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What You'll Study
  • Evaluate the risk of extinction and prioritize management options for species in the wild and captivity.
  • Practice cutting-edge techniques in gamete biology and endocrinology and non-invasive hormone monitoring to promote success in captive breeding.
  • Create a management plan for an endangered species that incorporates recommended recovery strategies.
  • Learn how animal care, veterinary medicine, and behavioral observations can lead to improvements in animal welfare in a captive setting.
  • Address the application of concepts of global health, population genetics and genomics to the management of endangered species.
Week-by-Week Topics
Program Details
Semesters offered

Spring | Mason’s academic calendar


16 | Courses and transfer credits


Tuition | Mason’s tuition and fees

Semester Fee | $2048 per semester

Mandatory Room and Board | Pricing Structure

Scholarships & financial aid

Who is eligible?

3rd- and 4th-year undergraduates with at least 60 credit hours from any accredited college or university and post-baccalaureate students. Previous coursework should include at least one upper-level course in biological sciences or related discipline, a completed semester  at SMSC, or permission from the instructor.

Meet the Faculty

Joshua Davis
Associate Professor of Conservation Biology
Smithsonian-Mason School of Conservation
Josh is an ecosystem ecologist whose research explores the effects of disturbance and human influences on ecological processes. His professional background focuses on citizen science research, curriculum development, and assessment design.
Anneke DeLuycker
Anneke DeLuycker
Associate Professor of Conservation Studies
Smithsonian-Mason School of Conservation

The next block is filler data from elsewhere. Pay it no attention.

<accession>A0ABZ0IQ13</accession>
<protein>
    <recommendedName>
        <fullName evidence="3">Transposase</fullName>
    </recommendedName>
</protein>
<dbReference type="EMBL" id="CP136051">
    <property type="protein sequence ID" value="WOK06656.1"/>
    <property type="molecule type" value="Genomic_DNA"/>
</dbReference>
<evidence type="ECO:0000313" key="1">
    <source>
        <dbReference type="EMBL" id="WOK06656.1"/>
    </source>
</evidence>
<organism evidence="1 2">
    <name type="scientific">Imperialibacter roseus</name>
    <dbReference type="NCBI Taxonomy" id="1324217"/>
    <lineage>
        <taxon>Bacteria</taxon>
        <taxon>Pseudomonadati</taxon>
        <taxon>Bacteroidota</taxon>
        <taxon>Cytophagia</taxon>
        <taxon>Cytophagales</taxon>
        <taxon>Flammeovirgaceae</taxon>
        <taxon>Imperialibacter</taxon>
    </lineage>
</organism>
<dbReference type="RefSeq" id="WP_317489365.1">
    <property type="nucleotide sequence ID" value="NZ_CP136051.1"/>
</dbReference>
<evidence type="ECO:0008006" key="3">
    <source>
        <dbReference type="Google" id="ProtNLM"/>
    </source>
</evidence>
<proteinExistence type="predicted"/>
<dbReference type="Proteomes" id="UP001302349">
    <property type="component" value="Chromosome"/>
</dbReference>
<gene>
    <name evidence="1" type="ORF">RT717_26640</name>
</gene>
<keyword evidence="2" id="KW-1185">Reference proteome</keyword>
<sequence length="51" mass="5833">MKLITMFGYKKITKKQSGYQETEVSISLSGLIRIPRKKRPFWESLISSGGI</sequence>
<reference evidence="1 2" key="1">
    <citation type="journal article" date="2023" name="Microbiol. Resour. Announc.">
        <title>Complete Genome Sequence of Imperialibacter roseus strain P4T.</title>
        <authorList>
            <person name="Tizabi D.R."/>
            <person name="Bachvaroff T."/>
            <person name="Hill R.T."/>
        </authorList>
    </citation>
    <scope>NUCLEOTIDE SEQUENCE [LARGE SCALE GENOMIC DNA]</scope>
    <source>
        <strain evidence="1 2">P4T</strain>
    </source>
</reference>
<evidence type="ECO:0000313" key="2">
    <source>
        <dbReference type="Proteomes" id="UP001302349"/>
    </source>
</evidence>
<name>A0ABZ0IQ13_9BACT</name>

Anneke is a biological anthropologist specializing in the ecology, behavior, and conservation of primates, particularly in the Neotropics. Her research concerns how ecological and evolutionary processes influence behavioral patterns.
Stephanie Lessard-Pilon
Stephanie Lessard-Pilon
Associate Professor of Conservation Studies
Smithsonian-Mason School of Conservation
Stephanie Lessard-Pilon has worked in a wide range of ecological systems, from East Coast forests and streams to deep sea environments. She is particularly interested in the role of species interactions, including biologically-mediated disturbance and facilitation, on the structure and function of ecosystems. Stephanie is passionate about improving conservation education, engaging with diverse audiences about conservation-related issues, and empowering the public to take conservation action.
Jim McNeil
Associate Professor of Conservation Studies
Smithsonian-Mason School of Conservation
As an entomologist, Jim is interested in expanding awareness of issues related to monitoring and conservation of insect species. He is particularly interested in invasive insect species biology, especially invasive forest pests and how they can be controlled.

Living and Learning at SMSC

Each cohort (20 or fewer students) lives and studies together on site at the SMSC campus. Students follow an intensive, structured schedule to get the most out of this conservation-focused experience.

  • Classroom, lab, or field work typically from 10:00 am – 3 pm, 5 days per week
  • A 5-week independent research project working with a conservation mentor to design a study and present your findings to the professional conservation community
  • Field experiences at Smithsonian Conservation Biology Institute or nearby sites including the Smithsonian National Zoo in Washington, D.C.
  • Additional seminars and instruction from guests or visiting conservation practitioners
Take the next step toward a once-in-a-lifetime opportunity